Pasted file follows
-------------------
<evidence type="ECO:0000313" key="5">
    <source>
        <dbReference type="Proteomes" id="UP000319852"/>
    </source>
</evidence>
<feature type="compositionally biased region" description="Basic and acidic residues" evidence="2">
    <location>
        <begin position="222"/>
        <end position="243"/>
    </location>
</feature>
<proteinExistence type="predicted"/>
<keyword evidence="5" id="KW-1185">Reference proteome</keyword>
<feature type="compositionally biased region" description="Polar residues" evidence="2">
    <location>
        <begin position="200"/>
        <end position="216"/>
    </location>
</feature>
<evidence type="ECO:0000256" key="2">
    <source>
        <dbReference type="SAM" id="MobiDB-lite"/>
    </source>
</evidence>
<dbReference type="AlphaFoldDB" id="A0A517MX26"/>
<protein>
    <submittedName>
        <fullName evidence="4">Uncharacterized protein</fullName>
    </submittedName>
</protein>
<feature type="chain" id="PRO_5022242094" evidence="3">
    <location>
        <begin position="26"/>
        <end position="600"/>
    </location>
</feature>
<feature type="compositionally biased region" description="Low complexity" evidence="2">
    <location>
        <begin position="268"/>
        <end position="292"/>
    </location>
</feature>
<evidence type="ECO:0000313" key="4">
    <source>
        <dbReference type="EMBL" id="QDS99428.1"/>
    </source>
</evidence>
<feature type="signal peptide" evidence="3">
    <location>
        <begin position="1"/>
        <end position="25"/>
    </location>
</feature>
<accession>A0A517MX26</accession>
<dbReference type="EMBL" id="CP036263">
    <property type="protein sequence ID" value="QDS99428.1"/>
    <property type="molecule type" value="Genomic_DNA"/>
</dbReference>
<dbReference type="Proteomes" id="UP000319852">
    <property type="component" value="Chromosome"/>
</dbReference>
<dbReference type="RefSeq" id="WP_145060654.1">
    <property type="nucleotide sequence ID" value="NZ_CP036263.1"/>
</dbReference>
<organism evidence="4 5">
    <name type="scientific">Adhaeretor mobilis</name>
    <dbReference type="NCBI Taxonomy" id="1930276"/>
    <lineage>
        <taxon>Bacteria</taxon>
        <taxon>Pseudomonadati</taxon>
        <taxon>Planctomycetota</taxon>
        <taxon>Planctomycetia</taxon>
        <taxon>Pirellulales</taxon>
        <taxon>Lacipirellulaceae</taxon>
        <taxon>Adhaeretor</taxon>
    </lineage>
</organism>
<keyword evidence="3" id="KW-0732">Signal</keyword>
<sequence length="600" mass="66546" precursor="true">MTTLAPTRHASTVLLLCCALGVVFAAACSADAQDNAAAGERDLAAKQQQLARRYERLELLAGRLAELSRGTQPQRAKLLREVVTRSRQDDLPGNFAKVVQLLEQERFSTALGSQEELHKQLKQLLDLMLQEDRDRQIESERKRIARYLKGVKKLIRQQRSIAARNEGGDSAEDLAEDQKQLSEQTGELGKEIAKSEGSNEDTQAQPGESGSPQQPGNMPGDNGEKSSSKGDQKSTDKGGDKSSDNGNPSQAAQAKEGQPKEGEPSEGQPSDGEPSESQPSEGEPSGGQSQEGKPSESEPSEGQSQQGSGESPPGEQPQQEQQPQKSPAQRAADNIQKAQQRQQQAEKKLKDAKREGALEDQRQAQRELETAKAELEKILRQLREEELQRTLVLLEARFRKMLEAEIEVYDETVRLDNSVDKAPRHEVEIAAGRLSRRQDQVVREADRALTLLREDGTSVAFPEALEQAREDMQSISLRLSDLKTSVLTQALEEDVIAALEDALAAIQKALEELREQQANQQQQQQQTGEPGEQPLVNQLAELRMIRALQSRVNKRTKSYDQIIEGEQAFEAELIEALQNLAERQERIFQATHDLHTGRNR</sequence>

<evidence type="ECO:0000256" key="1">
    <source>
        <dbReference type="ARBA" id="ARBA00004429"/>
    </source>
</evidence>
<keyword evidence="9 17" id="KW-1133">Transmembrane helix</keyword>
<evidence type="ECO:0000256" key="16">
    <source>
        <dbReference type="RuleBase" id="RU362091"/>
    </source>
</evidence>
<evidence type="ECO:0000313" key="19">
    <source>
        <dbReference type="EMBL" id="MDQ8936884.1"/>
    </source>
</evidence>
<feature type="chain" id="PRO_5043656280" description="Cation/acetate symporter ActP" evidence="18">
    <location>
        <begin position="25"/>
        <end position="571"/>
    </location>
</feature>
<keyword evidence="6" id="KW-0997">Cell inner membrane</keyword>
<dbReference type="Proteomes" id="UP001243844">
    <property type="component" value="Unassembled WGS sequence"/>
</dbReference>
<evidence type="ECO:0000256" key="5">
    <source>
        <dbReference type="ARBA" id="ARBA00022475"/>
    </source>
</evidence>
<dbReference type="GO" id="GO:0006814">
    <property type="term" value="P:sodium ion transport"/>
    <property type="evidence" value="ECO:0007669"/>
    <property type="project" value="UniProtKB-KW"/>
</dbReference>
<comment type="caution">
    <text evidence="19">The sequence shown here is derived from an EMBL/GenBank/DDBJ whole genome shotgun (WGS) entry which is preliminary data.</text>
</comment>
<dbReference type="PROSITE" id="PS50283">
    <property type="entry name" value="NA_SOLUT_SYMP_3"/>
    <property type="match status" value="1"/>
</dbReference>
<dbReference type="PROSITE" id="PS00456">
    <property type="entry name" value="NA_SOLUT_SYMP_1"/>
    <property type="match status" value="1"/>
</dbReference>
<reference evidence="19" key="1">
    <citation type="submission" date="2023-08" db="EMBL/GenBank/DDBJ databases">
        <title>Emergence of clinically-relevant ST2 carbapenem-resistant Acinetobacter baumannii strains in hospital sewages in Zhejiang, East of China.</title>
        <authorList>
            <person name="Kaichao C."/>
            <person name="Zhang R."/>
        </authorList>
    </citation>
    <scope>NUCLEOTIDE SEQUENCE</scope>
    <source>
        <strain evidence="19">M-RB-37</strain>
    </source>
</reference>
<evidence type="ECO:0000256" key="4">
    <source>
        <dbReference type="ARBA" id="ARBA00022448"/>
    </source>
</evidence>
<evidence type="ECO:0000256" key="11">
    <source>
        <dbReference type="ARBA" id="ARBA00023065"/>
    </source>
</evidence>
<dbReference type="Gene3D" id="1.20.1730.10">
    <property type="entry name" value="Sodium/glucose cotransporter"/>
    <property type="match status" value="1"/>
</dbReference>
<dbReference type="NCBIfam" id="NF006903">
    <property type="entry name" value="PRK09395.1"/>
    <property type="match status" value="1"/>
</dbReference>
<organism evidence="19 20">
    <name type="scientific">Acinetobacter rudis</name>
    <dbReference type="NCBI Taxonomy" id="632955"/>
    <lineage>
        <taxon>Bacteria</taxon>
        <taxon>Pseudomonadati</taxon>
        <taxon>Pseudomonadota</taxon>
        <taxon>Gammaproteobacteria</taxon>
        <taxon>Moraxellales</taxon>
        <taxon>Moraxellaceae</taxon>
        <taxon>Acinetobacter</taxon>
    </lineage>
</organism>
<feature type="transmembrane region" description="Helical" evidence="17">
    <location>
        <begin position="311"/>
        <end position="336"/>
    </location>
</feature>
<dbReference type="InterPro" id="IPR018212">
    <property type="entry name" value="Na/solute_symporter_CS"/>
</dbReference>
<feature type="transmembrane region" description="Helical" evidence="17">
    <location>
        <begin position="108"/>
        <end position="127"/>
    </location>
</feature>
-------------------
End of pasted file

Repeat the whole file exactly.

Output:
<evidence type="ECO:0000313" key="5">
    <source>
        <dbReference type="Proteomes" id="UP000319852"/>
    </source>
</evidence>
<feature type="compositionally biased region" description="Basic and acidic residues" evidence="2">
    <location>
        <begin position="222"/>
        <end position="243"/>
    </location>
</feature>
<proteinExistence type="predicted"/>
<keyword evidence="5" id="KW-1185">Reference proteome</keyword>
<feature type="compositionally biased region" description="Polar residues" evidence="2">
    <location>
        <begin position="200"/>
        <end position="216"/>
    </location>
</feature>
<evidence type="ECO:0000256" key="2">
    <source>
        <dbReference type="SAM" id="MobiDB-lite"/>
    </source>
</evidence>
<dbReference type="AlphaFoldDB" id="A0A517MX26"/>
<protein>
    <submittedName>
        <fullName evidence="4">Uncharacterized protein</fullName>
    </submittedName>
</protein>
<feature type="chain" id="PRO_5022242094" evidence="3">
    <location>
        <begin position="26"/>
        <end position="600"/>
    </location>
</feature>
<feature type="compositionally biased region" description="Low complexity" evidence="2">
    <location>
        <begin position="268"/>
        <end position="292"/>
    </location>
</feature>
<evidence type="ECO:0000313" key="4">
    <source>
        <dbReference type="EMBL" id="QDS99428.1"/>
    </source>
</evidence>
<feature type="signal peptide" evidence="3">
    <location>
        <begin position="1"/>
        <end position="25"/>
    </location>
</feature>
<accession>A0A517MX26</accession>
<dbReference type="EMBL" id="CP036263">
    <property type="protein sequence ID" value="QDS99428.1"/>
    <property type="molecule type" value="Genomic_DNA"/>
</dbReference>
<dbReference type="Proteomes" id="UP000319852">
    <property type="component" value="Chromosome"/>
</dbReference>
<dbReference type="RefSeq" id="WP_145060654.1">
    <property type="nucleotide sequence ID" value="NZ_CP036263.1"/>
</dbReference>
<organism evidence="4 5">
    <name type="scientific">Adhaeretor mobilis</name>
    <dbReference type="NCBI Taxonomy" id="1930276"/>
    <lineage>
        <taxon>Bacteria</taxon>
        <taxon>Pseudomonadati</taxon>
        <taxon>Planctomycetota</taxon>
        <taxon>Planctomycetia</taxon>
        <taxon>Pirellulales</taxon>
        <taxon>Lacipirellulaceae</taxon>
        <taxon>Adhaeretor</taxon>
    </lineage>
</organism>
<keyword evidence="3" id="KW-0732">Signal</keyword>
<sequence length="600" mass="66546" precursor="true">MTTLAPTRHASTVLLLCCALGVVFAAACSADAQDNAAAGERDLAAKQQQLARRYERLELLAGRLAELSRGTQPQRAKLLREVVTRSRQDDLPGNFAKVVQLLEQERFSTALGSQEELHKQLKQLLDLMLQEDRDRQIESERKRIARYLKGVKKLIRQQRSIAARNEGGDSAEDLAEDQKQLSEQTGELGKEIAKSEGSNEDTQAQPGESGSPQQPGNMPGDNGEKSSSKGDQKSTDKGGDKSSDNGNPSQAAQAKEGQPKEGEPSEGQPSDGEPSESQPSEGEPSGGQSQEGKPSESEPSEGQSQQGSGESPPGEQPQQEQQPQKSPAQRAADNIQKAQQRQQQAEKKLKDAKREGALEDQRQAQRELETAKAELEKILRQLREEELQRTLVLLEARFRKMLEAEIEVYDETVRLDNSVDKAPRHEVEIAAGRLSRRQDQVVREADRALTLLREDGTSVAFPEALEQAREDMQSISLRLSDLKTSVLTQALEEDVIAALEDALAAIQKALEELREQQANQQQQQQQTGEPGEQPLVNQLAELRMIRALQSRVNKRTKSYDQIIEGEQAFEAELIEALQNLAERQERIFQATHDLHTGRNR</sequence>

<evidence type="ECO:0000256" key="1">
    <source>
        <dbReference type="ARBA" id="ARBA00004429"/>
    </source>
</evidence>
<keyword evidence="9 17" id="KW-1133">Transmembrane helix</keyword>
<evidence type="ECO:0000256" key="16">
    <source>
        <dbReference type="RuleBase" id="RU362091"/>
    </source>
</evidence>
<evidence type="ECO:0000313" key="19">
    <source>
        <dbReference type="EMBL" id="MDQ8936884.1"/>
    </source>
</evidence>
<feature type="chain" id="PRO_5043656280" description="Cation/acetate symporter ActP" evidence="18">
    <location>
        <begin position="25"/>
        <end position="571"/>
    </location>
</feature>
<keyword evidence="6" id="KW-0997">Cell inner membrane</keyword>
<dbReference type="Proteomes" id="UP001243844">
    <property type="component" value="Unassembled WGS sequence"/>
</dbReference>
<evidence type="ECO:0000256" key="5">
    <source>
        <dbReference type="ARBA" id="ARBA00022475"/>
    </source>
</evidence>
<dbReference type="GO" id="GO:0006814">
    <property type="term" value="P:sodium ion transport"/>
    <property type="evidence" value="ECO:0007669"/>
    <property type="project" value="UniProtKB-KW"/>
</dbReference>
<comment type="caution">
    <text evidence="19">The sequence shown here is derived from an EMBL/GenBank/DDBJ whole genome shotgun (WGS) entry which is preliminary data.</text>
</comment>
<dbReference type="PROSITE" id="PS50283">
    <property type="entry name" value="NA_SOLUT_SYMP_3"/>
    <property type="match status" value="1"/>
</dbReference>
<dbReference type="PROSITE" id="PS00456">
    <property type="entry name" value="NA_SOLUT_SYMP_1"/>
    <property type="match status" value="1"/>
</dbReference>
<reference evidence="19" key="1">
    <citation type="submission" date="2023-08" db="EMBL/GenBank/DDBJ databases">
        <title>Emergence of clinically-relevant ST2 carbapenem-resistant Acinetobacter baumannii strains in hospital sewages in Zhejiang, East of China.</title>
        <authorList>
            <person name="Kaichao C."/>
            <person name="Zhang R."/>
        </authorList>
    </citation>
    <scope>NUCLEOTIDE SEQUENCE</scope>
    <source>
        <strain evidence="19">M-RB-37</strain>
    </source>
</reference>
<evidence type="ECO:0000256" key="4">
    <source>
        <dbReference type="ARBA" id="ARBA00022448"/>
    </source>
</evidence>
<evidence type="ECO:0000256" key="11">
    <source>
        <dbReference type="ARBA" id="ARBA00023065"/>
    </source>
</evidence>
<dbReference type="Gene3D" id="1.20.1730.10">
    <property type="entry name" value="Sodium/glucose cotransporter"/>
    <property type="match status" value="1"/>
</dbReference>
<dbReference type="NCBIfam" id="NF006903">
    <property type="entry name" value="PRK09395.1"/>
    <property type="match status" value="1"/>
</dbReference>
<organism evidence="19 20">
    <name type="scientific">Acinetobacter rudis</name>
    <dbReference type="NCBI Taxonomy" id="632955"/>
    <lineage>
        <taxon>Bacteria</taxon>
        <taxon>Pseudomonadati</taxon>
        <taxon>Pseudomonadota</taxon>
        <taxon>Gammaproteobacteria</taxon>
        <taxon>Moraxellales</taxon>
        <taxon>Moraxellaceae</taxon>
        <taxon>Acinetobacter</taxon>
    </lineage>
</organism>
<feature type="transmembrane region" description="Helical" evidence="17">
    <location>
        <begin position="311"/>
        <end position="336"/>
    </location>
</feature>
<dbReference type="InterPro" id="IPR018212">
    <property type="entry name" value="Na/solute_symporter_CS"/>
</dbReference>
<feature type="transmembrane region" description="Helical" evidence="17">
    <location>
        <begin position="108"/>
        <end position="127"/>
    </location>
</feature>